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Thursday, April 28, 2011

Xerophytes

Chinnar Forest Kerala
This photo has been made available via Wikimedia Commons
There are plants that are adapted to extremely dry conditions. Most people think of desert-rooted cacti or aloe, but there are other forms of Xerophytes out in our world. The photo above is of the Chinnar Wildlife Sanctuary and Forest in Kerala, India, home to Giant Grizzled Squirrels, Mugger Crocodiles, Hanuman Langurs, and over 156 types of butterflies, amongst other interesting creatures and nearly a thousand different kinds of plants. It's a World Heritage Site. It's an incredible place, filled with bio-diversity and even some old dolmens from way, way back in time.

It is in Chinnar Forest that you can find a Xerophytic plant that doesn't play by the same rules as most of its brethren. Mixed-in with the thorny scrub forest are specimens of  Acacia arabica, the gum arabic tree of India. Acacia is also known as Wattle, Yellow Fever Acacia, Umbrella Acacia, Thorntrees, and Whistling Thorns.


Acacia grows along rivers and flourishes within the Sahel and Maghreb deserts, along the Nile, through the Middle East to India, Burma and Australia. Unlike cacti or sage or aloe, Acacia trees thrive in places where they tend to get periodically flooded, not just baked, they prefer both riverine and riparian terrain and generally tend to get spread farther and farther from their original native range by livestock more than anything.  Cattle and chicken devour the leaves and seed-pods. In fact the acacia pods are a fairly important staple feed-source for farmers raising poultry and cattle, wherever the tree can be found.


People eat the seed-pods, and some other parts of the Acacia as well. In Mexico you can get Guajes--acacia seed-pods--that are used in a number of dishes. You can find the pods on the menu in various Asian dishes, and if you look closely you'll find acacia listed as an ingredient in various sodas as well.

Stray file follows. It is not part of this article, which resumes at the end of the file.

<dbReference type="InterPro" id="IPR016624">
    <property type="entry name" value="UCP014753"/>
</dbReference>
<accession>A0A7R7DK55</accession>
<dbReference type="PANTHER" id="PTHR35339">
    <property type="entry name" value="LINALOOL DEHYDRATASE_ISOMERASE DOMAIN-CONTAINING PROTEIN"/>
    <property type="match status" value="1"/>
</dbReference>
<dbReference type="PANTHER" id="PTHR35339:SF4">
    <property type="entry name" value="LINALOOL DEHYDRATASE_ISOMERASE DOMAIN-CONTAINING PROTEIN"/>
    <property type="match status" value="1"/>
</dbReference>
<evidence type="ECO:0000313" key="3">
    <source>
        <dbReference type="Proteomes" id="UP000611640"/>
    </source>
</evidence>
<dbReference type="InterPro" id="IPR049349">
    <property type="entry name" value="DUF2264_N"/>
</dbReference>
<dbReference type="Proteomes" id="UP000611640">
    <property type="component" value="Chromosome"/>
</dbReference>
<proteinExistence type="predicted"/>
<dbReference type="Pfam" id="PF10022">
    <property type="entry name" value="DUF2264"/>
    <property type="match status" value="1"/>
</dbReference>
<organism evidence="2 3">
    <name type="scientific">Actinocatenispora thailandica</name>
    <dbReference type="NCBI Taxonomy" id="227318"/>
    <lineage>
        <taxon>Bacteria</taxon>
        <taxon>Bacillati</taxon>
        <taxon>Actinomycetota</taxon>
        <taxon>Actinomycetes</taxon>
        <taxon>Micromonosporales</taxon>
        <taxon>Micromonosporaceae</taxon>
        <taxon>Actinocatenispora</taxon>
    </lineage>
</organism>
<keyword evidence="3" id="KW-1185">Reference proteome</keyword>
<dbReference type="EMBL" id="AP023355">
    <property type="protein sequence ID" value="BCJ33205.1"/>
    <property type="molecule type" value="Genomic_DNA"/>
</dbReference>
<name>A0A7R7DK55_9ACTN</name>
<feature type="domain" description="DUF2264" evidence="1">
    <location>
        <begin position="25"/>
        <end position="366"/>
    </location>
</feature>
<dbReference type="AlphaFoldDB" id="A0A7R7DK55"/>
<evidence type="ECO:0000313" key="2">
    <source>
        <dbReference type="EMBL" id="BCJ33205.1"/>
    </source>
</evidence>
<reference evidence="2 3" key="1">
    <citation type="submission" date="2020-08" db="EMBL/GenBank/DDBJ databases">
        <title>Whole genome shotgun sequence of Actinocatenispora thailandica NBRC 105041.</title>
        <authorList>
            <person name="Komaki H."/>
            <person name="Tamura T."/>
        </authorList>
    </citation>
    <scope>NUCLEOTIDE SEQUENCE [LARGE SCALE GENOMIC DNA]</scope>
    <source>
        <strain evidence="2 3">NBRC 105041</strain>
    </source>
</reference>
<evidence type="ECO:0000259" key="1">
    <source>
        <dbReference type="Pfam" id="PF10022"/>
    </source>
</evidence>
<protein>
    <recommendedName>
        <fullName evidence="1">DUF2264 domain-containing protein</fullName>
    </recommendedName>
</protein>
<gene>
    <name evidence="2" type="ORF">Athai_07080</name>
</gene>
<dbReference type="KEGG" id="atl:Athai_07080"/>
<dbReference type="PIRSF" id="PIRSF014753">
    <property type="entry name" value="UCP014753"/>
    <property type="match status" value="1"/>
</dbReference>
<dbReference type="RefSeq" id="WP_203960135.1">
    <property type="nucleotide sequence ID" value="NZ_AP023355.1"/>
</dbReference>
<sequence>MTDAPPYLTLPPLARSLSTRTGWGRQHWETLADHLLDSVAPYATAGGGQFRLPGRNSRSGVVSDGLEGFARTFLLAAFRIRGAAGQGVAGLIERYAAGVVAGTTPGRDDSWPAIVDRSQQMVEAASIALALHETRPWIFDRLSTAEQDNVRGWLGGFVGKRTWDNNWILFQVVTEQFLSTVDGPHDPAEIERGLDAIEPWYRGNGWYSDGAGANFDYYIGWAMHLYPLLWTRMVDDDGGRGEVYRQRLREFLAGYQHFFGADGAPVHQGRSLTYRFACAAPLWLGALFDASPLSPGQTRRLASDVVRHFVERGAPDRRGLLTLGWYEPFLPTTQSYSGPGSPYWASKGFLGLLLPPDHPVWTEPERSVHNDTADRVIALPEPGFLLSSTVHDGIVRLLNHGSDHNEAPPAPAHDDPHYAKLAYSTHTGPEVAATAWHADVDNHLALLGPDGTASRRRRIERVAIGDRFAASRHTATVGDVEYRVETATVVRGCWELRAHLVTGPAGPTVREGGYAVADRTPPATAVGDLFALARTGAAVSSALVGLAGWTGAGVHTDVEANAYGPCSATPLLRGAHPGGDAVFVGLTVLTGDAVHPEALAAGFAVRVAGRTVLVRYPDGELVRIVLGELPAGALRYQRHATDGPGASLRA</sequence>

The very first (mostly) vegetarian spider (bagheera kiplingi) was discovered dining on the fleshy-tips of an Acacia. Weird, huh?


The bark contains astringents and tannins that are useful in ayurveda and herbal medicine.  Dioscorides found the Acacia a medically useful plant and recorded it in his PharmacopeiaMateria Medica books that have remained in use for over a thousand years -- indeed Dioscorides' works survived the Medieval period and continued to be referred to well into the 16th century. You can download a copy of Dioscorides, or a number of other, related Renaissance Medical Texts over at The Renaissance Man. You can also find a bunch of historic surgery texts and stuff on falconry there, so it's definitely worth a visit.

Xerophytes are interesting plants. They're not just crappy thorn-bushes or prickly cacti. They have a ton of uses and in the case of Acacia, they've been part of the human diet and pharmacopeia for thousands of years. Gum Arabic, perhaps the number one product derived from Acacia, has been traded and transported across the world for centuries. It's one of those natural resources that people never give a thought to, even though it is ubiquitous and in all sorts of things. Like in your favorite softdrink or sport beverage. Or anything else that requires a cheap emulsifier.

Just think what a bunch of unscrupulous terrorists or politicians might be able to accomplish if they really did monopolize the world supply of Gum Arabic...and then tried to with-hold it from the Coca Cola folks. We'd see some real-life Cola Wars then, wouldn't we? Who knew Billy Joel was a prophet?

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